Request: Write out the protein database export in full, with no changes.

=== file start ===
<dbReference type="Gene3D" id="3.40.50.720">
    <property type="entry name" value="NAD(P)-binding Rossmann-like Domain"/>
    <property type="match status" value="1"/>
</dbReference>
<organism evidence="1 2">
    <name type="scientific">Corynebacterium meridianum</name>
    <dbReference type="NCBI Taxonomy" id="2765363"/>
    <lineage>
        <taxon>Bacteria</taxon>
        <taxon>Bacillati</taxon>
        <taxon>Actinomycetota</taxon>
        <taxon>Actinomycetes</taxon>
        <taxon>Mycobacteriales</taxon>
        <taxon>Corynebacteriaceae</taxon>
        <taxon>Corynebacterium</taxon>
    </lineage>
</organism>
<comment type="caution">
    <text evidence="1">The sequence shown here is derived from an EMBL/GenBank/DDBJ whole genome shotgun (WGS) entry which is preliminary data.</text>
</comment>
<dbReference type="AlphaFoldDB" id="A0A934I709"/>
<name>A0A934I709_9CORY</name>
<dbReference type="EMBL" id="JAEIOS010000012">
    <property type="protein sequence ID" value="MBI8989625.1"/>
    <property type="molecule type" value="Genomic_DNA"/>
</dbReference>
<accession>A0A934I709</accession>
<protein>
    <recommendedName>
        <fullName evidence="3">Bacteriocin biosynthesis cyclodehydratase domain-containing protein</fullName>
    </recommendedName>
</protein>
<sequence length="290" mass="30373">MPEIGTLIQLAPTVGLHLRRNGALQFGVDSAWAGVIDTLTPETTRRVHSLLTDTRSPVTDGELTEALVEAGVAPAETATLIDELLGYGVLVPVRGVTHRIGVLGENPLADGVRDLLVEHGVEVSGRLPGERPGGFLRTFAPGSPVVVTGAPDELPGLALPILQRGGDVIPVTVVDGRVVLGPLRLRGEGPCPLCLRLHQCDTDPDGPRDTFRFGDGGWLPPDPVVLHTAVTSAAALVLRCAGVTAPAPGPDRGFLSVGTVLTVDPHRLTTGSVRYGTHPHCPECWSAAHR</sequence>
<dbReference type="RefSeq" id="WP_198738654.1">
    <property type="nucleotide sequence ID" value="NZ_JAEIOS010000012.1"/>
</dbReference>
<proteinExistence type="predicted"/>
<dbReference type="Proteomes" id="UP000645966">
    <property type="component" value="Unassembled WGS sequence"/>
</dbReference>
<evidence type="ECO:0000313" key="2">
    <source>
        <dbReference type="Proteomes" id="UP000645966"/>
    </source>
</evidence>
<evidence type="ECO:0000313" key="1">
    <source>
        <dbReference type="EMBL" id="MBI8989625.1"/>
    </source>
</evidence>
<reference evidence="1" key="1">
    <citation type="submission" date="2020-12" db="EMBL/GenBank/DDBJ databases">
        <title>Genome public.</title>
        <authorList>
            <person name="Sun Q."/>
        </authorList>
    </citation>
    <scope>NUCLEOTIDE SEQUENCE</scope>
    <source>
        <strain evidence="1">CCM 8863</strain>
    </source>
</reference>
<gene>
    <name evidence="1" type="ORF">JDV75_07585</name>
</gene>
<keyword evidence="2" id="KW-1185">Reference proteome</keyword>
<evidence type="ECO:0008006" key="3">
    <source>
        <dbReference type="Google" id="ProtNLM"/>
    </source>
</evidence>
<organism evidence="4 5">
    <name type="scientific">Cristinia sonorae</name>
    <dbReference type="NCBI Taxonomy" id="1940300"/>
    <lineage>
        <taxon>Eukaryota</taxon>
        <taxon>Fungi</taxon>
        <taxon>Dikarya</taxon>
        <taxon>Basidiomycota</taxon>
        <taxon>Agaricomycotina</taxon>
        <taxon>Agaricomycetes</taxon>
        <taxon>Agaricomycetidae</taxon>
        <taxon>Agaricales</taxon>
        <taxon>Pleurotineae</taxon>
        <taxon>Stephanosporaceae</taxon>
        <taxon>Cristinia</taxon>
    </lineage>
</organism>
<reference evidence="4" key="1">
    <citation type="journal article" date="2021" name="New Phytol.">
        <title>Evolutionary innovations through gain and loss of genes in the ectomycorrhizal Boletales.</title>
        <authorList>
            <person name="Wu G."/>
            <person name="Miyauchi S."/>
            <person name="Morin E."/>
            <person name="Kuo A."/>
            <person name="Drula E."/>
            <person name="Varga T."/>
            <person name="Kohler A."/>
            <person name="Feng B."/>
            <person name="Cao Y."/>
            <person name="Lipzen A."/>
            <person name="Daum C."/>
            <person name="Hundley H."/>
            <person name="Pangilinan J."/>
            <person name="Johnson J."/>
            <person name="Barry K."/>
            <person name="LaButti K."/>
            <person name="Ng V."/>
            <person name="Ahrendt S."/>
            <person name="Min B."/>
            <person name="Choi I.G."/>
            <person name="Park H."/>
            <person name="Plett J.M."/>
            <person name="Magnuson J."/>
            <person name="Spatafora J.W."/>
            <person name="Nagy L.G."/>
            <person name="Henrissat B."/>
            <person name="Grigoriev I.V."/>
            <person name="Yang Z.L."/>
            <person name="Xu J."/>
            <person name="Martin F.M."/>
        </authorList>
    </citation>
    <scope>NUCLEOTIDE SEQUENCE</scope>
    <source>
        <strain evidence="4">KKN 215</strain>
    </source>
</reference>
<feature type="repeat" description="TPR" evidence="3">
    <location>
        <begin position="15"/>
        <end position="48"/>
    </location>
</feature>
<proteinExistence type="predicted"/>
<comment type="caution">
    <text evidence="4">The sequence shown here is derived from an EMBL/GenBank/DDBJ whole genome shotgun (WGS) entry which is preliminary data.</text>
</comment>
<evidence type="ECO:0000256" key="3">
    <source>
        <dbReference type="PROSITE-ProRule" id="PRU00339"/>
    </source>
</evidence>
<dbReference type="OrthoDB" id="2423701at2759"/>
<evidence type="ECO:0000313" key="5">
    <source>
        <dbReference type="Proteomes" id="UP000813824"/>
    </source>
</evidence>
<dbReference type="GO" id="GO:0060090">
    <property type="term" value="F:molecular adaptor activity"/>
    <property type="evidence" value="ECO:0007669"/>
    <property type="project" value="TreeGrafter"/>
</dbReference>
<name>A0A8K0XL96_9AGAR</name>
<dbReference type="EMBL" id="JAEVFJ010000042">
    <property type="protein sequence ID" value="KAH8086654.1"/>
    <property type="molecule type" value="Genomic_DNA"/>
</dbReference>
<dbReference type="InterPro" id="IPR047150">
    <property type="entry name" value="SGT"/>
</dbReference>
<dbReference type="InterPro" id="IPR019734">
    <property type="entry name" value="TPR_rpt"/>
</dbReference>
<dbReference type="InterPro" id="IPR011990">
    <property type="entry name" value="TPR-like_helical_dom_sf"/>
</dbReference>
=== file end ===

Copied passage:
<dbReference type="Gene3D" id="3.40.50.720">
    <property type="entry name" value="NAD(P)-binding Rossmann-like Domain"/>
    <property type="match status" value="1"/>
</dbReference>
<organism evidence="1 2">
    <name type="scientific">Corynebacterium meridianum</name>
    <dbReference type="NCBI Taxonomy" id="2765363"/>
    <lineage>
        <taxon>Bacteria</taxon>
        <taxon>Bacillati</taxon>
        <taxon>Actinomycetota</taxon>
        <taxon>Actinomycetes</taxon>
        <taxon>Mycobacteriales</taxon>
        <taxon>Corynebacteriaceae</taxon>
        <taxon>Corynebacterium</taxon>
    </lineage>
</organism>
<comment type="caution">
    <text evidence="1">The sequence shown here is derived from an EMBL/GenBank/DDBJ whole genome shotgun (WGS) entry which is preliminary data.</text>
</comment>
<dbReference type="AlphaFoldDB" id="A0A934I709"/>
<name>A0A934I709_9CORY</name>
<dbReference type="EMBL" id="JAEIOS010000012">
    <property type="protein sequence ID" value="MBI8989625.1"/>
    <property type="molecule type" value="Genomic_DNA"/>
</dbReference>
<accession>A0A934I709</accession>
<protein>
    <recommendedName>
        <fullName evidence="3">Bacteriocin biosynthesis cyclodehydratase domain-containing protein</fullName>
    </recommendedName>
</protein>
<sequence length="290" mass="30373">MPEIGTLIQLAPTVGLHLRRNGALQFGVDSAWAGVIDTLTPETTRRVHSLLTDTRSPVTDGELTEALVEAGVAPAETATLIDELLGYGVLVPVRGVTHRIGVLGENPLADGVRDLLVEHGVEVSGRLPGERPGGFLRTFAPGSPVVVTGAPDELPGLALPILQRGGDVIPVTVVDGRVVLGPLRLRGEGPCPLCLRLHQCDTDPDGPRDTFRFGDGGWLPPDPVVLHTAVTSAAALVLRCAGVTAPAPGPDRGFLSVGTVLTVDPHRLTTGSVRYGTHPHCPECWSAAHR</sequence>
<dbReference type="RefSeq" id="WP_198738654.1">
    <property type="nucleotide sequence ID" value="NZ_JAEIOS010000012.1"/>
</dbReference>
<proteinExistence type="predicted"/>
<dbReference type="Proteomes" id="UP000645966">
    <property type="component" value="Unassembled WGS sequence"/>
</dbReference>
<evidence type="ECO:0000313" key="2">
    <source>
        <dbReference type="Proteomes" id="UP000645966"/>
    </source>
</evidence>
<evidence type="ECO:0000313" key="1">
    <source>
        <dbReference type="EMBL" id="MBI8989625.1"/>
    </source>
</evidence>
<reference evidence="1" key="1">
    <citation type="submission" date="2020-12" db="EMBL/GenBank/DDBJ databases">
        <title>Genome public.</title>
        <authorList>
            <person name="Sun Q."/>
        </authorList>
    </citation>
    <scope>NUCLEOTIDE SEQUENCE</scope>
    <source>
        <strain evidence="1">CCM 8863</strain>
    </source>
</reference>
<gene>
    <name evidence="1" type="ORF">JDV75_07585</name>
</gene>
<keyword evidence="2" id="KW-1185">Reference proteome</keyword>
<evidence type="ECO:0008006" key="3">
    <source>
        <dbReference type="Google" id="ProtNLM"/>
    </source>
</evidence>
<organism evidence="4 5">
    <name type="scientific">Cristinia sonorae</name>
    <dbReference type="NCBI Taxonomy" id="1940300"/>
    <lineage>
        <taxon>Eukaryota</taxon>
        <taxon>Fungi</taxon>
        <taxon>Dikarya</taxon>
        <taxon>Basidiomycota</taxon>
        <taxon>Agaricomycotina</taxon>
        <taxon>Agaricomycetes</taxon>
        <taxon>Agaricomycetidae</taxon>
        <taxon>Agaricales</taxon>
        <taxon>Pleurotineae</taxon>
        <taxon>Stephanosporaceae</taxon>
        <taxon>Cristinia</taxon>
    </lineage>
</organism>
<reference evidence="4" key="1">
    <citation type="journal article" date="2021" name="New Phytol.">
        <title>Evolutionary innovations through gain and loss of genes in the ectomycorrhizal Boletales.</title>
        <authorList>
            <person name="Wu G."/>
            <person name="Miyauchi S."/>
            <person name="Morin E."/>
            <person name="Kuo A."/>
            <person name="Drula E."/>
            <person name="Varga T."/>
            <person name="Kohler A."/>
            <person name="Feng B."/>
            <person name="Cao Y."/>
            <person name="Lipzen A."/>
            <person name="Daum C."/>
            <person name="Hundley H."/>
            <person name="Pangilinan J."/>
            <person name="Johnson J."/>
            <person name="Barry K."/>
            <person name="LaButti K."/>
            <person name="Ng V."/>
            <person name="Ahrendt S."/>
            <person name="Min B."/>
            <person name="Choi I.G."/>
            <person name="Park H."/>
            <person name="Plett J.M."/>
            <person name="Magnuson J."/>
            <person name="Spatafora J.W."/>
            <person name="Nagy L.G."/>
            <person name="Henrissat B."/>
            <person name="Grigoriev I.V."/>
            <person name="Yang Z.L."/>
            <person name="Xu J."/>
            <person name="Martin F.M."/>
        </authorList>
    </citation>
    <scope>NUCLEOTIDE SEQUENCE</scope>
    <source>
        <strain evidence="4">KKN 215</strain>
    </source>
</reference>
<feature type="repeat" description="TPR" evidence="3">
    <location>
        <begin position="15"/>
        <end position="48"/>
    </location>
</feature>
<proteinExistence type="predicted"/>
<comment type="caution">
    <text evidence="4">The sequence shown here is derived from an EMBL/GenBank/DDBJ whole genome shotgun (WGS) entry which is preliminary data.</text>
</comment>
<evidence type="ECO:0000256" key="3">
    <source>
        <dbReference type="PROSITE-ProRule" id="PRU00339"/>
    </source>
</evidence>
<dbReference type="OrthoDB" id="2423701at2759"/>
<evidence type="ECO:0000313" key="5">
    <source>
        <dbReference type="Proteomes" id="UP000813824"/>
    </source>
</evidence>
<dbReference type="GO" id="GO:0060090">
    <property type="term" value="F:molecular adaptor activity"/>
    <property type="evidence" value="ECO:0007669"/>
    <property type="project" value="TreeGrafter"/>
</dbReference>
<name>A0A8K0XL96_9AGAR</name>
<dbReference type="EMBL" id="JAEVFJ010000042">
    <property type="protein sequence ID" value="KAH8086654.1"/>
    <property type="molecule type" value="Genomic_DNA"/>
</dbReference>
<dbReference type="InterPro" id="IPR047150">
    <property type="entry name" value="SGT"/>
</dbReference>
<dbReference type="InterPro" id="IPR019734">
    <property type="entry name" value="TPR_rpt"/>
</dbReference>
<dbReference type="InterPro" id="IPR011990">
    <property type="entry name" value="TPR-like_helical_dom_sf"/>
</dbReference>